Part of the theory the UBC team was exploring the push towards higher and higher levels of THC. They find that it has destroyed some of the more nuanced cannabinoid content.
In their analysis, they discovered that the 20 strains of tested product which had the highest THC levels also had the least genetically diverse chemical makeup.
Considering the increasing interest in the potential medicinal properties of the many secondary cannabinoids, their loss is of massive detriment to the species as a whole, and maybe to future.
“Several classification systems have been proposed for cannabis-based on a limited number of phenotypic attributes. The concept of a “strain” does not reflect the crop domestication, breeding programs or plant chemistry.”
Strain names serve as a good distraction at the dispensary. They’ll often put a smile on your face, too. However, they are not a clear way to identify the different genetic cultivars. As the researchers point out, THC and CBD are the only cannabinoids commercial growers care about, and dispensary labels mention. But increasingly these two primary cannabinoids are serving as poor indicators for the experience and medical benefits. Two different strains could easily have the same ratio of THC to CBD but deliver two completely different experiences.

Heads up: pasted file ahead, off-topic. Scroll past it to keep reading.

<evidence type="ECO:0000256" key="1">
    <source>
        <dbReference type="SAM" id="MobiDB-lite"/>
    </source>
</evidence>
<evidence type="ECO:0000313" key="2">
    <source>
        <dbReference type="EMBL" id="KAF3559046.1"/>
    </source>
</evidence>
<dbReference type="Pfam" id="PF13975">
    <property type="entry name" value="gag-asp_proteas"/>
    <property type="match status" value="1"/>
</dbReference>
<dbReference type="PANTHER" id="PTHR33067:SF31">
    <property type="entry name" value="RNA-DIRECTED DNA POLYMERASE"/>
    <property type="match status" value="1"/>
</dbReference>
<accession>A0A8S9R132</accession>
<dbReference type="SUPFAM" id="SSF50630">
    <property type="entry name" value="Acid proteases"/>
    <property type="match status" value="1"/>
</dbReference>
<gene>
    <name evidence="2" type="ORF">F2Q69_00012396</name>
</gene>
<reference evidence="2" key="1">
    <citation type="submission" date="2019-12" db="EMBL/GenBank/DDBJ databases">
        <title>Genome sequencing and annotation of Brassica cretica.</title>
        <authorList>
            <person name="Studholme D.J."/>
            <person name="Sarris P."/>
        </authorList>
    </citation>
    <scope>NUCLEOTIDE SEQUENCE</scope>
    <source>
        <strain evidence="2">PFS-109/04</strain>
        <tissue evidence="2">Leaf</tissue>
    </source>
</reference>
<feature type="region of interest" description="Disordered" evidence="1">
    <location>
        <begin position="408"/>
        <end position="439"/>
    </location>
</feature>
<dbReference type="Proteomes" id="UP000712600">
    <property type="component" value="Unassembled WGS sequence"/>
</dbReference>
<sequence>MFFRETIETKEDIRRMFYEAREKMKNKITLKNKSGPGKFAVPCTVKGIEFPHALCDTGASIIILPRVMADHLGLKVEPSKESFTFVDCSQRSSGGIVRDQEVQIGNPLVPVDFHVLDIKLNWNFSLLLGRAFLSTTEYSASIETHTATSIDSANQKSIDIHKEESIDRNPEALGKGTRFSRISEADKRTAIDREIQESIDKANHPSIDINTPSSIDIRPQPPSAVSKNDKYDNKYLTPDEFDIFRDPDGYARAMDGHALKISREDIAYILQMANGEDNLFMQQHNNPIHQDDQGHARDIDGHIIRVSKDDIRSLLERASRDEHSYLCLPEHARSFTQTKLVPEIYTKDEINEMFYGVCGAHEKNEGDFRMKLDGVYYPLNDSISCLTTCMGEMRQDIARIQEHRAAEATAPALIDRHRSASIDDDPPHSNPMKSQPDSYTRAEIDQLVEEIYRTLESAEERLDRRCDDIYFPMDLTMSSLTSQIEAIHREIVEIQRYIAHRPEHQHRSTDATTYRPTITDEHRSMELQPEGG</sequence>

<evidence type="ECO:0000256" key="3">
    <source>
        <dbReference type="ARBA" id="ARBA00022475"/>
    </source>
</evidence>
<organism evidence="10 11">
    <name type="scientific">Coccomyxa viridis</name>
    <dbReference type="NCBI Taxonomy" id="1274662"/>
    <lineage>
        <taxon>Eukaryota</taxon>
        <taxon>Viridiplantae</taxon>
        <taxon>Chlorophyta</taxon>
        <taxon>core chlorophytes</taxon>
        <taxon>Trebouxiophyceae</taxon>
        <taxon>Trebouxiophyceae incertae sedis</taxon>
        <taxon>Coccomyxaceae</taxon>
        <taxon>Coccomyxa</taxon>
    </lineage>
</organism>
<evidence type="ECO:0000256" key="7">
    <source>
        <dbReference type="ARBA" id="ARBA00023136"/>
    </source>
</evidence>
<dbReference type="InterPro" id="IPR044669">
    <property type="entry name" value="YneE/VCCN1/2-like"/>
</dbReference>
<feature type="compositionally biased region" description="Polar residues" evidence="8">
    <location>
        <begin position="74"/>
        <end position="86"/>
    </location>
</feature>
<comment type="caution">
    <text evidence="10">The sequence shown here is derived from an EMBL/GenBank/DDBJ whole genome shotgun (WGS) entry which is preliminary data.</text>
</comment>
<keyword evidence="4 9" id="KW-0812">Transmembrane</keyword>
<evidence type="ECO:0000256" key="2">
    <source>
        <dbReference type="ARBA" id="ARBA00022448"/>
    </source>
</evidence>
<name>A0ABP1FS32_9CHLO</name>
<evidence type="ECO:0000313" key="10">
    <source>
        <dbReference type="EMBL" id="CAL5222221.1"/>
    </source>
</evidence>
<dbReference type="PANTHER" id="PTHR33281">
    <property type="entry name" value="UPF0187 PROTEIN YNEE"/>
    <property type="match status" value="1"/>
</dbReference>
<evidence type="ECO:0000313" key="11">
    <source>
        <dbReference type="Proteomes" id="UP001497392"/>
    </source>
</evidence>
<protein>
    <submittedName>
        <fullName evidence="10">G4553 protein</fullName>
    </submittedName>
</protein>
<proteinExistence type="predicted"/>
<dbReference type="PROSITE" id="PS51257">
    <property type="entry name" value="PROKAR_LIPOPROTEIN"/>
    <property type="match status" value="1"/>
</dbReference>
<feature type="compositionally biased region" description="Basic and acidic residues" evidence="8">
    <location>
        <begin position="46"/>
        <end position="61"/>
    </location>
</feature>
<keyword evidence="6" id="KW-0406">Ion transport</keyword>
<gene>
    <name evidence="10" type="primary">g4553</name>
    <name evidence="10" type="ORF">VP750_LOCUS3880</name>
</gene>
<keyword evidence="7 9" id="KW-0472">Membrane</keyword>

How Newly Discovered Cannabinoids Changes Things
The researchers propose that there are additionally two other influences on experience and “pharmacological significance.”
These include secondary metabolites (CGC, CBDV, and the like) and also the impact of the entourage effect. The entourage effect describes the synergy between cannabinoids. It’s the idea that when different chemical compounds work together, the experience is much different. Think of it as greater than the sum of the individual parts.
The cannabis industry has a long way to go before the puzzle is complete. There is still wide disagreement over the final number of known cannabinoids and huge discrepancies on genetics. This publication is one step on a long road. Still, it reminds us that we may soon discover the chemical makeup and genetic code behind the many strains.